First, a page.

The National Pension Scheme is a voluntary retirement scheme introduced by the Central Government. People can invest in such pension account regularly and receive 60% of it as a lump sum amount on attainment of 60 years of age and the remaining as annuity pension. However, the scheme also allows partial withdrawal from the NPS account. This article attempts to simplify the partial withdrawal rules and the tax benefits thereon.
Partial Withdrawal from NPS
Before we delve into the withdrawal rules, let’s understand some basics. There are two types of NPS accounts- Tier I and Tier II. If you wish to subscribe to NPS it is mandatory for you to open a Tier-I account. Tier-II is an add-on voluntary savings account to a Tier-I account holder with flexible rules.
There are such restrictions on withdrawals from Tier-II accounts. Also, there is no tax benefit on the contributions made to this account except in case of a central government employee. A central government employee can claim a tax deduction on his contributions to Tier-II account under section 80C up to Rs. 1,50,000 only if he completes a 3-year lock-in period.
However, partial withdrawal from a Tier-I account is possible only under certain circumstances.
Withdrawal terms and conditions
- Partial withdrawal from a Tier-I account is allowed only under the following circumstances:
- Higher education of children;
- Marriage of children;
- Purchase or construction of residential house or flat in own name or in joint name with the spouse;
- Treatment of specified illnesses;
- Setting up a new venture or a start-up; or
- Meeting expenses for skill development, reskilling or self-development activities.
- A maximum of 3 withdrawals are permitted during the entire tenure, i.e. date of joining till 60 years of age;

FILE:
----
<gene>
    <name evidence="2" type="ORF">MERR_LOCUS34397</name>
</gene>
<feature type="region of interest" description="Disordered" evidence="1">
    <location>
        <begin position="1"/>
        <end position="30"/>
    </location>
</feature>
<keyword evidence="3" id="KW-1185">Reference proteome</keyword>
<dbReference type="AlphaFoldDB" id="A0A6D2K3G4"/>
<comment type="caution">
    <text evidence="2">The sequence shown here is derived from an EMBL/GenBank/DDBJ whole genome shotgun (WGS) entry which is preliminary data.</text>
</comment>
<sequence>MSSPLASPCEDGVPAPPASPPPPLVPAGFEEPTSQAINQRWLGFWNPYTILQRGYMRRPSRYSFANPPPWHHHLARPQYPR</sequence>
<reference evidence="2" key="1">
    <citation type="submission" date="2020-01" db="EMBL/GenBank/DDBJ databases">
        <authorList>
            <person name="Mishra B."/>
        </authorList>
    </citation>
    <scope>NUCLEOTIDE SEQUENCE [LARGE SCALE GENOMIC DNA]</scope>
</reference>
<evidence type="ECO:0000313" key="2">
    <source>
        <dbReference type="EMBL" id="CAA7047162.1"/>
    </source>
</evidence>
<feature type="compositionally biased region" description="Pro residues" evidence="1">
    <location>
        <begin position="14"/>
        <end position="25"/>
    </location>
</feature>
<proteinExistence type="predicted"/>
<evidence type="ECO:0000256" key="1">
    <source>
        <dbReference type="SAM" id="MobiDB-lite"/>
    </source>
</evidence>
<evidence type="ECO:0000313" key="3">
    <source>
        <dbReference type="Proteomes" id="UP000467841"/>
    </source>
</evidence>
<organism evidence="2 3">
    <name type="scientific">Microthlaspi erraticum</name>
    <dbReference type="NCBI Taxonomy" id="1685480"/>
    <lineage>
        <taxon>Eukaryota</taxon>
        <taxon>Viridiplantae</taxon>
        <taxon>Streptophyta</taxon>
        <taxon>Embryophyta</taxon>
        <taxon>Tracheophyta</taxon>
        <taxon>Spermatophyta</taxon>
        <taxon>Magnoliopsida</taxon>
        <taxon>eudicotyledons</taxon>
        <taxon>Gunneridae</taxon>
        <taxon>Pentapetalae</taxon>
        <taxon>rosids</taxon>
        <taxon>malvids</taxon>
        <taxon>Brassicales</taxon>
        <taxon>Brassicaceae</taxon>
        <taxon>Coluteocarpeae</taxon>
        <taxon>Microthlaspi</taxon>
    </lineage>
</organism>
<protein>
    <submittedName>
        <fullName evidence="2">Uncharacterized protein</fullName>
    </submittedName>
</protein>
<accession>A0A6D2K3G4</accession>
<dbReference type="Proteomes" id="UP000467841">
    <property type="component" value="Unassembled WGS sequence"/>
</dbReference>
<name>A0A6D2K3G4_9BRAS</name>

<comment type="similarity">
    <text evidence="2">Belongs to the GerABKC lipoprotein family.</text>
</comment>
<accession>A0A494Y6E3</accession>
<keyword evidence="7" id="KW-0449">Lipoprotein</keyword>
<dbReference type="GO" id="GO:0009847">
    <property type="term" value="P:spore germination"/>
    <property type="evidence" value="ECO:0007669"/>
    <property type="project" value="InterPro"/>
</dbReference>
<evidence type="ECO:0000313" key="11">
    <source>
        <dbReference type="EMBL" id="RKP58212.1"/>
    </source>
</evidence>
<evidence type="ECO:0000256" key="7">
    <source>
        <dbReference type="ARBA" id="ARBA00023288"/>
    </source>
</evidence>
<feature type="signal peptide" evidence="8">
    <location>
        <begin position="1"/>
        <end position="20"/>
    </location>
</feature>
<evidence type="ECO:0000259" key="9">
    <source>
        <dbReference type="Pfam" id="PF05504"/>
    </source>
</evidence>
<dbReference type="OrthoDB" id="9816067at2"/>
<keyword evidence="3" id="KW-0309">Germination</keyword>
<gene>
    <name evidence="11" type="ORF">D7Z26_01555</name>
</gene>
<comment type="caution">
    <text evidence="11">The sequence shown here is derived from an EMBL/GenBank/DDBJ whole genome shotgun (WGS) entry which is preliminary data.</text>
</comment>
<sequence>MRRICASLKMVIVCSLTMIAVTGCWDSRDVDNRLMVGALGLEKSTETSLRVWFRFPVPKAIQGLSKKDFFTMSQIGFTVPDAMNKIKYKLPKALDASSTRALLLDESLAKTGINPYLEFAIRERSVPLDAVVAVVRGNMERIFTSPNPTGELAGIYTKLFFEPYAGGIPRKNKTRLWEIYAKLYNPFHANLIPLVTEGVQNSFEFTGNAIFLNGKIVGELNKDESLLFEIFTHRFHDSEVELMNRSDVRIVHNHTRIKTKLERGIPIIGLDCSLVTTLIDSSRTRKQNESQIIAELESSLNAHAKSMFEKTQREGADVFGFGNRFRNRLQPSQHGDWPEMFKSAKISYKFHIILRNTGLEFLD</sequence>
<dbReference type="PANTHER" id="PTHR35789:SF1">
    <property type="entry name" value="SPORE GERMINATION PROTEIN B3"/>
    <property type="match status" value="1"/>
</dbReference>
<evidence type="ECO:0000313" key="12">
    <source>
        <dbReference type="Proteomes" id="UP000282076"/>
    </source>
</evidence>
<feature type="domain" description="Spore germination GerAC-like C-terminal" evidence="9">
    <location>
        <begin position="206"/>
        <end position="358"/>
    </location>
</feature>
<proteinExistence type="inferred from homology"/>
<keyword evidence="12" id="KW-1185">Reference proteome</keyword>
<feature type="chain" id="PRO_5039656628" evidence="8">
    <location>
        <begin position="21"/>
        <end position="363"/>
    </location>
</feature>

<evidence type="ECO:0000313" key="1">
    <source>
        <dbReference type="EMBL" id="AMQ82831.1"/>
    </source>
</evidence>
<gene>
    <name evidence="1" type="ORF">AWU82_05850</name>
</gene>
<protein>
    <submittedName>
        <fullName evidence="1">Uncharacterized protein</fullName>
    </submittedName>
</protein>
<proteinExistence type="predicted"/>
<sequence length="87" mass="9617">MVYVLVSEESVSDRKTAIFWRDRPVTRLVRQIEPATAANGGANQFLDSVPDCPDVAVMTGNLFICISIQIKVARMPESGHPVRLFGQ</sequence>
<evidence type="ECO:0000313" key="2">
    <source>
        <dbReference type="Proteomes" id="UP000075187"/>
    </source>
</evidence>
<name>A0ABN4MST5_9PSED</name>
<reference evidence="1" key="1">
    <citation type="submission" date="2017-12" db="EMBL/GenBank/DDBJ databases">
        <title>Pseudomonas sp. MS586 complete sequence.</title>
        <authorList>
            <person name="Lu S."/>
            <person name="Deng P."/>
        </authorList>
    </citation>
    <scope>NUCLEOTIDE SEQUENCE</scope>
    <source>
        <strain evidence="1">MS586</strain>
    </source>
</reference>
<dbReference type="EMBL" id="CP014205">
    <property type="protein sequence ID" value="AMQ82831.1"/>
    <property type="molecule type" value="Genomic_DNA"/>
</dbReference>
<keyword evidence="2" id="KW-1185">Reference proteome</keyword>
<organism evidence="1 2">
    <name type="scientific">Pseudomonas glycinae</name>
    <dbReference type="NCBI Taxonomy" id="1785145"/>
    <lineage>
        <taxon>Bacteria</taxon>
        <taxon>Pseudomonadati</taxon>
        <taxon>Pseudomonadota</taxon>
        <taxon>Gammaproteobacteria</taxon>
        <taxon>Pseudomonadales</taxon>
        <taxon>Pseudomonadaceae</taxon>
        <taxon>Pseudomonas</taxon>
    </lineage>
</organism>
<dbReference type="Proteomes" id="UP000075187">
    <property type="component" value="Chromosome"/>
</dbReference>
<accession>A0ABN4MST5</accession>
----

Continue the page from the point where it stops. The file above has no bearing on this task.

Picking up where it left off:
- You must have been in the National Pension System for at least three years from the date of joining; and
- Maximum withdrawal of 25% of the contributions made by you is permitted. If your employer has also made contributions to your NPS account, note that only a maximum of 25% of your share of contributions can be withdrawn.
Tax Treatment on partial withdrawal from NPS
- 25% of the permissible withdrawal from the NPS account is tax-free.
- The contribution made to the Tier-I account is eligible for tax deductions.
What is meant by specified illness?
The Pension Fund Regulatory and Development Authority (PFRDA) has specified the following as specified illnesses:
- Kidney failure
- Primary Pulmonary arterial Hypertension
- Multiple Sclerosis
- Major Organ Transplant
- Myocardial infarction
- Heart Valve surgery
- Aorta Graft Surgery
- Serious Life-threatening accidents
- Coronary Artery Bypass Graft
- Total blindness
- Any other illness specified by PFRDA, which critical in nature and life threatening.
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